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Supplements for cardiac care

January 31, 2004

1 Min Read
Supplements for cardiac care




1,000–1,200 mg/day.

May help reduce systolic blood pressure in people with hypertension; may lower cholesterol.

Take supplemental calcium with food to lower risk of kidney stones.

Folate (folic acid)
400 mcg/day.

May provide significant protection against cardiovascular disease by lowering homocysteine levels in the blood.

Take in conjunction with vitamins B6 and B12.

Omega-3 fatty acids (fish oil)
For high triglycerides, 5 grams/day of combined EPA and DHA. For high blood pressure, 3 grams/day of combined EPA and DHA.

Lowers triglyceride levels and blood pressure; helps prevent cardiac arrhythmia.

May thin blood, so use caution if taking warfarin (Coumadin). May affect glycemic levels; if you have diabetes, consult a health care provider before taking.

Vitamin B12
2.4 mcg/day.

May work in conjunction with folate to lower homocysteine levels.

Generally well-tolerated.

Vitamin B6
1.3–1.5 mg/day for women; 1.3–1.7 mg/day for men.

May work in conjunction with folate to lower homocysteine levels.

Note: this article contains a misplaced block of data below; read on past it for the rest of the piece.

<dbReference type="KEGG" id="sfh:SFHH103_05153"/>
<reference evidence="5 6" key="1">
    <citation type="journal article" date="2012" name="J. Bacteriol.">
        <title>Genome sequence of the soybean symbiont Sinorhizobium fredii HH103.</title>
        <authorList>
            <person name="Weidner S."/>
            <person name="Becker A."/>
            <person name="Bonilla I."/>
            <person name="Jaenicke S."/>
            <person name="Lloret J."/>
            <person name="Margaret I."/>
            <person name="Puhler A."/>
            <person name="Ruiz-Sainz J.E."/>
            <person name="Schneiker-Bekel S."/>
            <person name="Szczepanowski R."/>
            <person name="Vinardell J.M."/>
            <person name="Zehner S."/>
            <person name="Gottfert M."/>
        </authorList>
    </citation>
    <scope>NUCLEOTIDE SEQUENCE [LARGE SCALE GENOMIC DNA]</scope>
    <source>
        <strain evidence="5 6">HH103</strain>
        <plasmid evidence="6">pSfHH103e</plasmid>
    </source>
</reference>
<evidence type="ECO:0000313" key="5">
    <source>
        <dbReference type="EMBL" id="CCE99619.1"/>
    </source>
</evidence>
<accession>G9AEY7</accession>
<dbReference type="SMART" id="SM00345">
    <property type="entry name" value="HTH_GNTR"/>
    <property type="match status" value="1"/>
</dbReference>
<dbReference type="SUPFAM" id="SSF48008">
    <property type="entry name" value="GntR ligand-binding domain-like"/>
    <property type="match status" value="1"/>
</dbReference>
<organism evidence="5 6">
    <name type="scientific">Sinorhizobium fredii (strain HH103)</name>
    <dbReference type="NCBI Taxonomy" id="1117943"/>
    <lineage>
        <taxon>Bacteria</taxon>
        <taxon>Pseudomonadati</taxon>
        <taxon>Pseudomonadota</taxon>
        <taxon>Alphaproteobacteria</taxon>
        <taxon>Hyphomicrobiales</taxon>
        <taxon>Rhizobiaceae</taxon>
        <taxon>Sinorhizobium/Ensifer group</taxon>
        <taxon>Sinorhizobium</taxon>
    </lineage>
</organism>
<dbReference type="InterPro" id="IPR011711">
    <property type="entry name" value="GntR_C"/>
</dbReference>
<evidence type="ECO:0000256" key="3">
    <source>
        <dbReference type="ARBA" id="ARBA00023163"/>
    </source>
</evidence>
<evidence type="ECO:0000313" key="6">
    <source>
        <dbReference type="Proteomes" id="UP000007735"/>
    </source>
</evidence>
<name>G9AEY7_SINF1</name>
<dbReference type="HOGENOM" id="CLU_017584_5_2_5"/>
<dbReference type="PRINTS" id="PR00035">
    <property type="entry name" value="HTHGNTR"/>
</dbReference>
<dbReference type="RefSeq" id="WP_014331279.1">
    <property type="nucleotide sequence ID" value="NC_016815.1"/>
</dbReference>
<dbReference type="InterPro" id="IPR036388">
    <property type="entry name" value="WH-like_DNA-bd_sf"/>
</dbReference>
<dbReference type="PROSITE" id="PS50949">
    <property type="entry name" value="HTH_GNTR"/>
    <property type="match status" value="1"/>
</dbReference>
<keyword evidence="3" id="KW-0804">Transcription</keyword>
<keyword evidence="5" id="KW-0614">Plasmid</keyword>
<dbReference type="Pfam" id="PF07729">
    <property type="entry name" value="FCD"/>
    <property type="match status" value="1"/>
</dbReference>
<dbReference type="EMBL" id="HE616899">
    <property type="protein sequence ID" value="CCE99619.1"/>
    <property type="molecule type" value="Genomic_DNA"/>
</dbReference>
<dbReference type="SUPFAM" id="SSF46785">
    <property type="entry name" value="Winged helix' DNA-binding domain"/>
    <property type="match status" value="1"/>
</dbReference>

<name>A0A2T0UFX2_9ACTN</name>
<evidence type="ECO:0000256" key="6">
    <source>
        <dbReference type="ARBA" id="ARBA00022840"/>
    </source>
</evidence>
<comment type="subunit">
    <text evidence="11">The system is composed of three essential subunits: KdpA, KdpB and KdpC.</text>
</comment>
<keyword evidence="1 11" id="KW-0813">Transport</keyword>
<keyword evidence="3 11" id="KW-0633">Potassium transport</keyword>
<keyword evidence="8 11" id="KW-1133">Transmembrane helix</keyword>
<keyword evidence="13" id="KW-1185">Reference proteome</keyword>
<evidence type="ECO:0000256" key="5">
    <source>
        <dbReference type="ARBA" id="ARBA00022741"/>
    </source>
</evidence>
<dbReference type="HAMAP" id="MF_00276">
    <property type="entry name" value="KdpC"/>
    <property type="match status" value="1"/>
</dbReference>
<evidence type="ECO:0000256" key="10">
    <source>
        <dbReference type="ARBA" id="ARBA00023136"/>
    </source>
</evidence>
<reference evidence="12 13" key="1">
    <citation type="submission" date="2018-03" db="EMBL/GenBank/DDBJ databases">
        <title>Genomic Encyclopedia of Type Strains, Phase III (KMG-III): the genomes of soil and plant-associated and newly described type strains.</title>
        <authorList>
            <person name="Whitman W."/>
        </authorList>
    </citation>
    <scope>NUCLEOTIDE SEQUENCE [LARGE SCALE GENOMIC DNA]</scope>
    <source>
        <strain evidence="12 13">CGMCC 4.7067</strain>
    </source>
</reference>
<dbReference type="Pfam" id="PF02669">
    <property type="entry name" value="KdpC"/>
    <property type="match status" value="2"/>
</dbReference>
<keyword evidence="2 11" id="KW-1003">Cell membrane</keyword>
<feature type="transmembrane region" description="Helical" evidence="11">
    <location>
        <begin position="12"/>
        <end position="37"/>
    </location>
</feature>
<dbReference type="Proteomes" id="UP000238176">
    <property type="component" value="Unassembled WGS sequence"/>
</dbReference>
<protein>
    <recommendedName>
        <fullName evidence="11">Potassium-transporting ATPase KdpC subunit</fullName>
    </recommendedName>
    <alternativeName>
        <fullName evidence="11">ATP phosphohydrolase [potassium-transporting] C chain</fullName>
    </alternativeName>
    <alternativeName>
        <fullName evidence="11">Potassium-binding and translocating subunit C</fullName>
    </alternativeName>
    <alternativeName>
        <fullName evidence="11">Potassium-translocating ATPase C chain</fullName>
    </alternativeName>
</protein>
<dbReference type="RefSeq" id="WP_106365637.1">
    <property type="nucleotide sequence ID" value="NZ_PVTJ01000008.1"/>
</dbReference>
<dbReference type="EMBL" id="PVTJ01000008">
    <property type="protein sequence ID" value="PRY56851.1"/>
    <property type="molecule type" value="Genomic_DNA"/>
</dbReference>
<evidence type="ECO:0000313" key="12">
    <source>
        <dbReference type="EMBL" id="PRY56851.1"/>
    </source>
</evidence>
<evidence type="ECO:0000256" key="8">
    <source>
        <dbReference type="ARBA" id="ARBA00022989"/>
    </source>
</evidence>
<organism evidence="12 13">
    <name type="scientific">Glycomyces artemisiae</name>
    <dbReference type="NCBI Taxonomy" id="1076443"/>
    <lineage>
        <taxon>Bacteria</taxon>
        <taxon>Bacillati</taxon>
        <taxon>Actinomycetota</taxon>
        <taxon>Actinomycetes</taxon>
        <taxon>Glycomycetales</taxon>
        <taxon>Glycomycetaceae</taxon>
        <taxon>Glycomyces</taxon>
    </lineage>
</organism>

Elderly people tend to be at risk for vitamin B12 deficiency.

Vitamin E
15 mg/day.

Antioxidant qualities may help protect against heart disease.

Stop high-dose supplementation at least one month before any surgical procedure.


Note: Larger doses may be necessary for disease management and prevention. Check with your health care practitioner for individualized recommendations.

Sources: Jaime S. Ruud, RD, research analyst in the department of nutritional science and dietetics at the University of Nebraska and author of Nutrition and the Female Athlete (CRC, 1996); PDR for Nutritional Supplements (Thomson PDR, 2001).

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